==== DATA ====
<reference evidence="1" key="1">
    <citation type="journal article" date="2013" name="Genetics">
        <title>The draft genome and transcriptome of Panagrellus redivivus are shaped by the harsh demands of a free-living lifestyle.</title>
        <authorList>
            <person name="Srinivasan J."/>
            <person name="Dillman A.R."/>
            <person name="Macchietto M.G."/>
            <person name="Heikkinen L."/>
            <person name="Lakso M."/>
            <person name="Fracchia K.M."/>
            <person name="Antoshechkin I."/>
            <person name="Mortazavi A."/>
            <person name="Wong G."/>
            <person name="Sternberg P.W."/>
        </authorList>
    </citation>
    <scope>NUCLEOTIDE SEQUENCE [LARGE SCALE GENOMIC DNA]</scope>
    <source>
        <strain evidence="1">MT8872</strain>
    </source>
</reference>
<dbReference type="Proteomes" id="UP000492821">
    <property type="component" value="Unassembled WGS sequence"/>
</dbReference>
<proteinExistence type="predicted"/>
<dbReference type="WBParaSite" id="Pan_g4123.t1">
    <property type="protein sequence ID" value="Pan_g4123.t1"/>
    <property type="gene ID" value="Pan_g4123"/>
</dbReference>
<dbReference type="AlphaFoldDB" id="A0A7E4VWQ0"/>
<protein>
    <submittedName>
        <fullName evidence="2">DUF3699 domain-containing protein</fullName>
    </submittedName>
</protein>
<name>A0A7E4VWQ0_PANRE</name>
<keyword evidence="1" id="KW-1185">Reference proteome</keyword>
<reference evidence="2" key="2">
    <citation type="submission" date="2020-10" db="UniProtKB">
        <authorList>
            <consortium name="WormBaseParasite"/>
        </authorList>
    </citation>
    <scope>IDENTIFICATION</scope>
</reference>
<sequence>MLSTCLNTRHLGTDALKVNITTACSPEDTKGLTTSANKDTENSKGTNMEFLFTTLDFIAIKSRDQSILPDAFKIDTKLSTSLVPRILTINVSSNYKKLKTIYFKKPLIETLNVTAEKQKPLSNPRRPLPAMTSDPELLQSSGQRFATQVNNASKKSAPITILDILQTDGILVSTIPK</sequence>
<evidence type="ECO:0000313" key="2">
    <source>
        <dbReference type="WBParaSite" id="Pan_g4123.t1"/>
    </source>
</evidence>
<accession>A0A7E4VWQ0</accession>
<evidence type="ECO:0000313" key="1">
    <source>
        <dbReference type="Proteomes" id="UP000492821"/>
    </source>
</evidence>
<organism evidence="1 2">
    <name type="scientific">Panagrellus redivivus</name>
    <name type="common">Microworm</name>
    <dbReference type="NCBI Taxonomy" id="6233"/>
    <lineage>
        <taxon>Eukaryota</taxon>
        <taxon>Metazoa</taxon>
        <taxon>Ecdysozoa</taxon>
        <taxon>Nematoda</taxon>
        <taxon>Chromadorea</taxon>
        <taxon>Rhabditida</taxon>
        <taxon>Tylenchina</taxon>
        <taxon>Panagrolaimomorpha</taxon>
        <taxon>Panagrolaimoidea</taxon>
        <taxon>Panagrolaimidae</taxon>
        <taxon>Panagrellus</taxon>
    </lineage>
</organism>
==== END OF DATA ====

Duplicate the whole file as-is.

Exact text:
<reference evidence="1" key="1">
    <citation type="journal article" date="2013" name="Genetics">
        <title>The draft genome and transcriptome of Panagrellus redivivus are shaped by the harsh demands of a free-living lifestyle.</title>
        <authorList>
            <person name="Srinivasan J."/>
            <person name="Dillman A.R."/>
            <person name="Macchietto M.G."/>
            <person name="Heikkinen L."/>
            <person name="Lakso M."/>
            <person name="Fracchia K.M."/>
            <person name="Antoshechkin I."/>
            <person name="Mortazavi A."/>
            <person name="Wong G."/>
            <person name="Sternberg P.W."/>
        </authorList>
    </citation>
    <scope>NUCLEOTIDE SEQUENCE [LARGE SCALE GENOMIC DNA]</scope>
    <source>
        <strain evidence="1">MT8872</strain>
    </source>
</reference>
<dbReference type="Proteomes" id="UP000492821">
    <property type="component" value="Unassembled WGS sequence"/>
</dbReference>
<proteinExistence type="predicted"/>
<dbReference type="WBParaSite" id="Pan_g4123.t1">
    <property type="protein sequence ID" value="Pan_g4123.t1"/>
    <property type="gene ID" value="Pan_g4123"/>
</dbReference>
<dbReference type="AlphaFoldDB" id="A0A7E4VWQ0"/>
<protein>
    <submittedName>
        <fullName evidence="2">DUF3699 domain-containing protein</fullName>
    </submittedName>
</protein>
<name>A0A7E4VWQ0_PANRE</name>
<keyword evidence="1" id="KW-1185">Reference proteome</keyword>
<reference evidence="2" key="2">
    <citation type="submission" date="2020-10" db="UniProtKB">
        <authorList>
            <consortium name="WormBaseParasite"/>
        </authorList>
    </citation>
    <scope>IDENTIFICATION</scope>
</reference>
<sequence>MLSTCLNTRHLGTDALKVNITTACSPEDTKGLTTSANKDTENSKGTNMEFLFTTLDFIAIKSRDQSILPDAFKIDTKLSTSLVPRILTINVSSNYKKLKTIYFKKPLIETLNVTAEKQKPLSNPRRPLPAMTSDPELLQSSGQRFATQVNNASKKSAPITILDILQTDGILVSTIPK</sequence>
<evidence type="ECO:0000313" key="2">
    <source>
        <dbReference type="WBParaSite" id="Pan_g4123.t1"/>
    </source>
</evidence>
<accession>A0A7E4VWQ0</accession>
<evidence type="ECO:0000313" key="1">
    <source>
        <dbReference type="Proteomes" id="UP000492821"/>
    </source>
</evidence>
<organism evidence="1 2">
    <name type="scientific">Panagrellus redivivus</name>
    <name type="common">Microworm</name>
    <dbReference type="NCBI Taxonomy" id="6233"/>
    <lineage>
        <taxon>Eukaryota</taxon>
        <taxon>Metazoa</taxon>
        <taxon>Ecdysozoa</taxon>
        <taxon>Nematoda</taxon>
        <taxon>Chromadorea</taxon>
        <taxon>Rhabditida</taxon>
        <taxon>Tylenchina</taxon>
        <taxon>Panagrolaimomorpha</taxon>
        <taxon>Panagrolaimoidea</taxon>
        <taxon>Panagrolaimidae</taxon>
        <taxon>Panagrellus</taxon>
    </lineage>
</organism>